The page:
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15 Cards in this Set

  • Front
  • Back
S vs. R strain of bacterium
smooth vs. rough, S is pathogenic and causes pneumonia, R is nonpathogenic mutant form, used in determining that DNA is the genetic material
components of DNA
double helix, antiparallel, composed of a phosphate group, deoxyribose sugar and nitrogenous base
5’ end vs. 3’ end
5’ is phosphate, 3’ is OH
number of base pairs/turn
each DNA molecule that forms a linear chromosome must contain:
a centromere, two telomeres, and replication origins
are the basic unit of eukaryotic chromosome structure, composed of DNA (146 nucleotides long) wrapped around a protein core formed from histones (8 total histones, 2 molecules of H2A, H2B, H3 and H4) connected to other nucleosomes by linker DNA, left handed coil, DNA wrapped 1.65 turns
histone fold
formed from three alpha helices, how the histones are held together
assembly of histone octamer
H3 and H4 make a H3-H4 dimer and H2A and H2B make a dimer themselves, two H3-H4 dimers form to form a tetramer, and this tetramer binds to two H2A-H2B dimers to form the histone octamer
interface between DNA and histone
extensive, has 142 H-bonds between DNA and octamer, also (+) charged histones bind to the (-) charged DNA, histones are highly conserved
what influences where nucleosomes form in the DNA?
1. the difficulty of bending the DNA double helix into two tight turns around the outside of the histone octamer, this requires substantial compression of the minor groove, favors A-T rich sequences (DNA flexibility)
2. the presence of other tightly bound proteins on the DNA, some favor nucleosome formation, others don’t
nucleosomes can therefore occupy any one of a number of positions relative to the DNA sequence
Zigzag model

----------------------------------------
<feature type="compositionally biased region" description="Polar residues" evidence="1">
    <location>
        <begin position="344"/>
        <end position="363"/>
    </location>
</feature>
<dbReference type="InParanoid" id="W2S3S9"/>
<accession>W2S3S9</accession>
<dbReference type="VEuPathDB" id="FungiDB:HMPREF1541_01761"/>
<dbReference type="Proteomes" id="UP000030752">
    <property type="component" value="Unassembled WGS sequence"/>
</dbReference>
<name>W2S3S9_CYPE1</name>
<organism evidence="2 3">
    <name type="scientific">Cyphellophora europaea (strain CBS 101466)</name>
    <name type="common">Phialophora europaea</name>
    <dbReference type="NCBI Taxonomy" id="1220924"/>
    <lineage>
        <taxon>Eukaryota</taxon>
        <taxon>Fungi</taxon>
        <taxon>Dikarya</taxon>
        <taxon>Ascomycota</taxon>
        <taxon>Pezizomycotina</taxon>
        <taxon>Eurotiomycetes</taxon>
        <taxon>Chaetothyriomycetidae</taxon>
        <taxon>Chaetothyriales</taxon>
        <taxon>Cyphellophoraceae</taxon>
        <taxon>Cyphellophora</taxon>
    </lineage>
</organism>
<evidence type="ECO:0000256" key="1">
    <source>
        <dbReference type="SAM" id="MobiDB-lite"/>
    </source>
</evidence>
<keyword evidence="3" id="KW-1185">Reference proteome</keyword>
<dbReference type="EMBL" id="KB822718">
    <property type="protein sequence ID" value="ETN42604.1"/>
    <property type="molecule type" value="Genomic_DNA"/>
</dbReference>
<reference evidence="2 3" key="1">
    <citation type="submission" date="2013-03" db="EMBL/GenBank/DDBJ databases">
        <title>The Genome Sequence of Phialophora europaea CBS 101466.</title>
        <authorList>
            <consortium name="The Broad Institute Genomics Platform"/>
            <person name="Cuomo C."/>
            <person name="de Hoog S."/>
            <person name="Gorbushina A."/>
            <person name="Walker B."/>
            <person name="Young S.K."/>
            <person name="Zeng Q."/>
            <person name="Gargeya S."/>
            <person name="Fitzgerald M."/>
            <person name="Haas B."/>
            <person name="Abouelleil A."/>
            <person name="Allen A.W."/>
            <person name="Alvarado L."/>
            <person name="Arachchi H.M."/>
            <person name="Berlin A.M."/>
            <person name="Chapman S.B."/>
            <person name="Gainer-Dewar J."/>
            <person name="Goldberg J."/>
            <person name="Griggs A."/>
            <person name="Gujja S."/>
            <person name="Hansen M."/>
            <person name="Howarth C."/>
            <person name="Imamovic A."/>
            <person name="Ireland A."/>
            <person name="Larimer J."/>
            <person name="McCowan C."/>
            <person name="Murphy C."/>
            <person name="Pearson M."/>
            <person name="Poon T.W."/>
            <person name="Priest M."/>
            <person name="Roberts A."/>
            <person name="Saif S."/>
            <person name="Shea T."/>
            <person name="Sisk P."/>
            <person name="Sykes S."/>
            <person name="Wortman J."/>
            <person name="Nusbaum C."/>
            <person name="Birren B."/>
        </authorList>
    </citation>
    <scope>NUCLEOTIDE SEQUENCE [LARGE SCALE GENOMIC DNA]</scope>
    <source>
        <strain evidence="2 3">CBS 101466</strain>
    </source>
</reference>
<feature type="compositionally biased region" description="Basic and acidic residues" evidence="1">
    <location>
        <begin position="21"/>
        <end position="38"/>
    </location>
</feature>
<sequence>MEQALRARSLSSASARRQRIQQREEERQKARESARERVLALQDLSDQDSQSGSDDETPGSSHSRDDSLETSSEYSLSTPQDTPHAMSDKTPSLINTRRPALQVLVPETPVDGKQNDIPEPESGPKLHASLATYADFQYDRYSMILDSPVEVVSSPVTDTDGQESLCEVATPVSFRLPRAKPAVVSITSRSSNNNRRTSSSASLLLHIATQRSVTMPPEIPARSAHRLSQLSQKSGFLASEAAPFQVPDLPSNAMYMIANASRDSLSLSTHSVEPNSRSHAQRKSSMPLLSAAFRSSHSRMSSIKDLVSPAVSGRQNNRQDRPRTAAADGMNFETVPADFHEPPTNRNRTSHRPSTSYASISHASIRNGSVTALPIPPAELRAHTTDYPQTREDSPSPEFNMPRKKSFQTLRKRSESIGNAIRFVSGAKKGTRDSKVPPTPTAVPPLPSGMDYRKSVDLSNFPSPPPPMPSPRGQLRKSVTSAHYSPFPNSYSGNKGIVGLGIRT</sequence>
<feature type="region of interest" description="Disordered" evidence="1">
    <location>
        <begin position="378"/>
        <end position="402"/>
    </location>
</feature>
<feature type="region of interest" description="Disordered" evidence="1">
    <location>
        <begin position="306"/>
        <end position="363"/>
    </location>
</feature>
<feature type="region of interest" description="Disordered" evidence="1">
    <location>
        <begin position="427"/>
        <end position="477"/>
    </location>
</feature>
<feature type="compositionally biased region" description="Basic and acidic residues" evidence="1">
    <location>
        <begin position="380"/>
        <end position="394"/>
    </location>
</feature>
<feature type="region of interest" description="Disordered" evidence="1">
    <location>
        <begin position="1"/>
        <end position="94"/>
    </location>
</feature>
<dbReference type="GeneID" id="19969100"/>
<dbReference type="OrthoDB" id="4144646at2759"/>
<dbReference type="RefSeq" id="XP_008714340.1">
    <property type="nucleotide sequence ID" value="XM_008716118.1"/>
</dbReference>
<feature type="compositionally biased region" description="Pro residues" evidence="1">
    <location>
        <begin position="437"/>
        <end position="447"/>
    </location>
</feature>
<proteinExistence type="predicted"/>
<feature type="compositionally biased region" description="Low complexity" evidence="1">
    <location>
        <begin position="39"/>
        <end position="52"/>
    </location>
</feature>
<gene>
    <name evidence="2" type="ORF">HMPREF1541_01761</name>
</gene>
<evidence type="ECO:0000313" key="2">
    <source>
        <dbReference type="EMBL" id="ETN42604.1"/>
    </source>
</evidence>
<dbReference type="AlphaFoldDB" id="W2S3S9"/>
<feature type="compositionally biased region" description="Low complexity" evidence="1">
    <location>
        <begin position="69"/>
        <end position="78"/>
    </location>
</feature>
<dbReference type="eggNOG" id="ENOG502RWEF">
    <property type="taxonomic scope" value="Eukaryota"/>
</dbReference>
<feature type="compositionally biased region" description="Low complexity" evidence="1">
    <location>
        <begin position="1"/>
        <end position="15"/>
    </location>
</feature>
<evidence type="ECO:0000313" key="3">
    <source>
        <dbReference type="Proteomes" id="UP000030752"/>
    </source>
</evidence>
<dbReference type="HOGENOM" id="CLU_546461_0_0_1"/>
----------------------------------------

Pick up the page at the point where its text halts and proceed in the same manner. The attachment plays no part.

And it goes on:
theory of how nucleosomes are packed to form the 30 nm chromatin fiber
H1 histone
used in properly condensing the nucelosomes into chromatin fibers, one binds to each nucleosome, changes the path of the DNA as it exits the histone
chromatin remodeling complexes
protein machines that use the energy of ATP to change the structure of nucleosomes temporarily so that DNA becomes less tightly bound to the histone core, thought to have an affect on the H2A-H2B dimmers since the H3-H4 dimers are relatively stable, some are inactivated by phosphorylation
why would you want to remodel nucleosomes
1. it permits ready access to nucleosomal DNA by other proteins in the cell
2. remodeling complexes can catalyze changes in the positions of nucleosomes along DNA, can even transfer a histone core from one DNA molecule to another
covalent modifications of the Histone tails on the N-terminal
can lead to major changes in chromatin, acetylation of lysines, methylation of lysines and phosphorylation of serine, modifications normally occur after their synthesis in the cytosol but before assembly, those that occur after assembly occur in the nucleus, can cause further compaction of the nucleosome or improve access to the DNA, may be directly linked to chromatin remodeling complexes